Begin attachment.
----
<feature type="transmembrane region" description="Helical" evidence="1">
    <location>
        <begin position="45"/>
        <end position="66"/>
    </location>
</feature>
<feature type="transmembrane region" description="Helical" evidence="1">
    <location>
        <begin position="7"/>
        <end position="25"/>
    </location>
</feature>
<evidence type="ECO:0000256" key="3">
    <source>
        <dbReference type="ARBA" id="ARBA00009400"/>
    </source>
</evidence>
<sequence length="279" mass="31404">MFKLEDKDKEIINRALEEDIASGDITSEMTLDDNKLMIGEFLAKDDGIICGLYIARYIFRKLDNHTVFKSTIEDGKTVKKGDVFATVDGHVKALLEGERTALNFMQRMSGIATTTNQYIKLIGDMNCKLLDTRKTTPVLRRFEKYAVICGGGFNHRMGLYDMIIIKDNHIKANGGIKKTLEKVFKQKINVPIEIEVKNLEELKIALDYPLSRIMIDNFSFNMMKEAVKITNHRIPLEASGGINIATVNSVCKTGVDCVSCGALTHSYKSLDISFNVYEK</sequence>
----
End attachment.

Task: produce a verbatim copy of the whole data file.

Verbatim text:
<feature type="transmembrane region" description="Helical" evidence="1">
    <location>
        <begin position="45"/>
        <end position="66"/>
    </location>
</feature>
<feature type="transmembrane region" description="Helical" evidence="1">
    <location>
        <begin position="7"/>
        <end position="25"/>
    </location>
</feature>
<evidence type="ECO:0000256" key="3">
    <source>
        <dbReference type="ARBA" id="ARBA00009400"/>
    </source>
</evidence>
<sequence length="279" mass="31404">MFKLEDKDKEIINRALEEDIASGDITSEMTLDDNKLMIGEFLAKDDGIICGLYIARYIFRKLDNHTVFKSTIEDGKTVKKGDVFATVDGHVKALLEGERTALNFMQRMSGIATTTNQYIKLIGDMNCKLLDTRKTTPVLRRFEKYAVICGGGFNHRMGLYDMIIIKDNHIKANGGIKKTLEKVFKQKINVPIEIEVKNLEELKIALDYPLSRIMIDNFSFNMMKEAVKITNHRIPLEASGGINIATVNSVCKTGVDCVSCGALTHSYKSLDISFNVYEK</sequence>